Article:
My slug population is now heavily reduced, my soil is healthier & my plants are enjoyed by me, my family (most of our food comes from our home garden), my neighbors & my friends and I haven't bought Sluggo in years.

SNIPS_and_TROWEL.jpg
dedicated pair of pruning snips and trowel
dedicated pair of pruning snips and trowel
 
gardener
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Mike, although I do not like killing things this is my only way to go as well, and if done rigorously it helps.

I would love to encourage the predators of slugs but unless they are really really small (young) there are none. Birds will eat small ones and find the eggs (sometimes), some beetles also feed on baby slugs. Toads are difficult as I am suburban without much habitat around, but I am still hoping!

In very rare cases I use sluggo (which is called differently here) but it kills all beneficial and endangered snails as well.

To the one using beer: Congratulations if it works for you but here it is discouraged as it draws slugs from the complete neighbourhood to your place - so you probably have a much lower slug pressure.

I will fight again this spring to keep at least some sunflowers alive. Last year I planted more than 40 seedlings, some of them really big and sturdy, but they get eaten in one night. It is such a joy to observe the bees and then birds on the sunflowers that I will try again and again.

For other plants I simply gave in (dahlias, foxgloves, larkspur and others, they even eat my burdock!)
 
pollinator
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Last spring I was pulling a 5gal bucket of slugs and snails off of the crescent city food forest, and overwhelmed all my friends’ fowl at that rate. I have used sluggo, but the mollusks were worst when it was not appropriate to spread the stuff (warning on the label to not use before rain).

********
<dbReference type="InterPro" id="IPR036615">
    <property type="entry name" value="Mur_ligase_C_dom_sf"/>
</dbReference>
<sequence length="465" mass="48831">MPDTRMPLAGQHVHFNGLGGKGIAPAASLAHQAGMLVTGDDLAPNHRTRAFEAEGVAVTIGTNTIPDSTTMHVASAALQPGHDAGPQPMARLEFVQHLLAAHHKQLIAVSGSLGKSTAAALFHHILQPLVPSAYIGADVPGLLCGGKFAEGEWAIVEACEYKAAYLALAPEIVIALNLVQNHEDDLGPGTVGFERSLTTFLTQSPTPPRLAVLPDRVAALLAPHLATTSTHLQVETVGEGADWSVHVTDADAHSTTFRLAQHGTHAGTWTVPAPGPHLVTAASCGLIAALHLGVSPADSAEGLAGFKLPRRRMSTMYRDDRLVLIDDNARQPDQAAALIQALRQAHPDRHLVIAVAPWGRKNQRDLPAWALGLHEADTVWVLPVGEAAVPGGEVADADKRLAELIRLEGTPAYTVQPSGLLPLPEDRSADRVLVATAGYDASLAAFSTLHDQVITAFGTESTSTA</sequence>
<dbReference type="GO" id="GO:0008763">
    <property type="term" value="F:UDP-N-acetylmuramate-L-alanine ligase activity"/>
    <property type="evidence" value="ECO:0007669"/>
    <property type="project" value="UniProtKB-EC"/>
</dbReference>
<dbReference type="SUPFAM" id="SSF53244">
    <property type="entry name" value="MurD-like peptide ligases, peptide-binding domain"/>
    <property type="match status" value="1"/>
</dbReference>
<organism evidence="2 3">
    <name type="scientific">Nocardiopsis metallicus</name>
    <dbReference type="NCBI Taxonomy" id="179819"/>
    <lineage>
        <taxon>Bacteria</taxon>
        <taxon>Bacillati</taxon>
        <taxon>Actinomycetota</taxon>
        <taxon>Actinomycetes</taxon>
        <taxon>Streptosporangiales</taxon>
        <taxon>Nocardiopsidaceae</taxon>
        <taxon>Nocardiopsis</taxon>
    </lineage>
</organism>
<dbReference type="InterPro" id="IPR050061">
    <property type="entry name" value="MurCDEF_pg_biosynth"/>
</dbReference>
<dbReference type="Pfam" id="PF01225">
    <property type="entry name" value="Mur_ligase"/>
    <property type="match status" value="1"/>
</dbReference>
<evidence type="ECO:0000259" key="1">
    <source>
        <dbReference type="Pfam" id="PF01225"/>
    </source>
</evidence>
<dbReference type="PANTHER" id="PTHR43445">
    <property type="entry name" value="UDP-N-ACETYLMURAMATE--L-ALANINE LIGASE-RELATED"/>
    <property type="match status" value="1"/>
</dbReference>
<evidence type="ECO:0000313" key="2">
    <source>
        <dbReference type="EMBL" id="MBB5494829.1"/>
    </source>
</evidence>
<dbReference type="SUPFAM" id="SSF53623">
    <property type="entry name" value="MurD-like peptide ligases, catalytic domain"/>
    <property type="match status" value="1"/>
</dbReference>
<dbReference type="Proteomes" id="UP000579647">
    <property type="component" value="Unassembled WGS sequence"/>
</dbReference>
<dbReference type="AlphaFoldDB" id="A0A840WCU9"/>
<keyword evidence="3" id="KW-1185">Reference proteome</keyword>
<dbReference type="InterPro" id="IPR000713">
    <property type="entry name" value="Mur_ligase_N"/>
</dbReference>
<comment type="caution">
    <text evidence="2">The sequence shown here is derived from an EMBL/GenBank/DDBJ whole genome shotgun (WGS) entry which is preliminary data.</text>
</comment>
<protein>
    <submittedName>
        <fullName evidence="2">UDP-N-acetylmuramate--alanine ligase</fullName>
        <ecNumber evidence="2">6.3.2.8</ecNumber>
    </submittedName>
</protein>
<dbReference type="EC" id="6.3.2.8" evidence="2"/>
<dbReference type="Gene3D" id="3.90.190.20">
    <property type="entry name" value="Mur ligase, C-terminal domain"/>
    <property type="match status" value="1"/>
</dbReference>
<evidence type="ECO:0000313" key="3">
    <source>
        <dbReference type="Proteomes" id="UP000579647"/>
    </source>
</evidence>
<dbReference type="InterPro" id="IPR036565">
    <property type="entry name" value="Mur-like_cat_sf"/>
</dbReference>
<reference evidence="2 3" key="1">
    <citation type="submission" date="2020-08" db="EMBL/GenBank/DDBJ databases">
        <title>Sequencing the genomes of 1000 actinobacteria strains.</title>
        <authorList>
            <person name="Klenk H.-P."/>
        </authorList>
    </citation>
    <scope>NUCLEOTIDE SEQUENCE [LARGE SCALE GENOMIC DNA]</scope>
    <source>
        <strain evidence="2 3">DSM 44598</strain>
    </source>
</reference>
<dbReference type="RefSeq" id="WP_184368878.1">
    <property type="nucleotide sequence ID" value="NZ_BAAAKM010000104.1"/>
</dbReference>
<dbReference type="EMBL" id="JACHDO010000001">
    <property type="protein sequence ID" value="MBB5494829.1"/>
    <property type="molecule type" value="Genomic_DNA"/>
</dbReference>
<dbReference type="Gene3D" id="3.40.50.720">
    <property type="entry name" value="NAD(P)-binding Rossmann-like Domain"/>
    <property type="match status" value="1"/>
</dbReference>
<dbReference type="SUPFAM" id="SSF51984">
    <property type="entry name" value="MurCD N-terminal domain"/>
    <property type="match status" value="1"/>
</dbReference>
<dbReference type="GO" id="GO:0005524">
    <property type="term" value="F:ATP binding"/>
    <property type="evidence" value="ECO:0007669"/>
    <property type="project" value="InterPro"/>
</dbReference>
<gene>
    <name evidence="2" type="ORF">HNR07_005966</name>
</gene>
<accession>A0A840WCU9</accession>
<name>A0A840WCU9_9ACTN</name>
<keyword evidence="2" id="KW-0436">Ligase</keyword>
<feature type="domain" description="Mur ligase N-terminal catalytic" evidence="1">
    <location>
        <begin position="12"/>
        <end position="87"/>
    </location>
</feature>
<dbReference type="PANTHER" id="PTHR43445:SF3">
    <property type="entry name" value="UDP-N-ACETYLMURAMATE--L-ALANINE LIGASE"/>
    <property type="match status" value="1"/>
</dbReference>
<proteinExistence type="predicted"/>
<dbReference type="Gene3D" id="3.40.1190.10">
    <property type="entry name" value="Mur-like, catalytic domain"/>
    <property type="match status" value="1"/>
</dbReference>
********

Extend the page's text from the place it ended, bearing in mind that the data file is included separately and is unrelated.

So I just started crushing the snails under foot and spearing the slugs in the head with a sharp stick or hori hori/knife. Much quicker, and I figure it keeps their biomass in the soil.

To invert our thinking a bit,  I would bet slug manure is pretty darn good for the soil, if only our plants can survive to use it!
 
Fredy Perlman
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Mike, I did exactly that with the dedicated snips all last year. Except I used surgical scissors because they're easier to carry...I made a sheath for them out of gription (inner tube rubber), a belt hanger and a paracord toggle, so I could carry them at all times, every day. It was the only tool besides my key loop that I carried at all waking hours. I killed and killed and killed, and killed! Killing was done by me. I did kills.

I made a killmountain. A Killimanjaro, if you will. And it did nothing!!! Except probably enrich the soil.

I lost burdock, lettuce, squash, cucumbers, strawberries, beets, ulluco, the list goes on. I've NEVER been able to grow carrots. i made Sluggoo biodynamic tea, which worked but requires militant discipline in application. I wrote a thread about it on permies because it smelled so much like manure tea, and believe that it had a fertilizing effect on some snap peas I tested last year. This year I will be trapping the slugs rather than hunting them.

Every year I turn up my slug control efforts; I'd say they take up 20% of my time right now. I'm only considering Sluggo because it's effective PASSIVE control...I want my time in the garden back! I have no compunctions about killing; i think of it as "correcting", because I am trying to right an imbalance created by humans. And anyway, nothing really "goes to waste".

i also have Helix aspersa and pomatia in my gardens, and I certainly don't want to kill them except with some butter and garlic.

I bought some Slug-X beer traps, made in the UK, and will be using those. They claim to catch up to 50 slugs before maxing out, and they are obviously rainproof, unlike some other beer traps. (I'd been looking for the Oregon Slug Trap, but this one looks bigger.)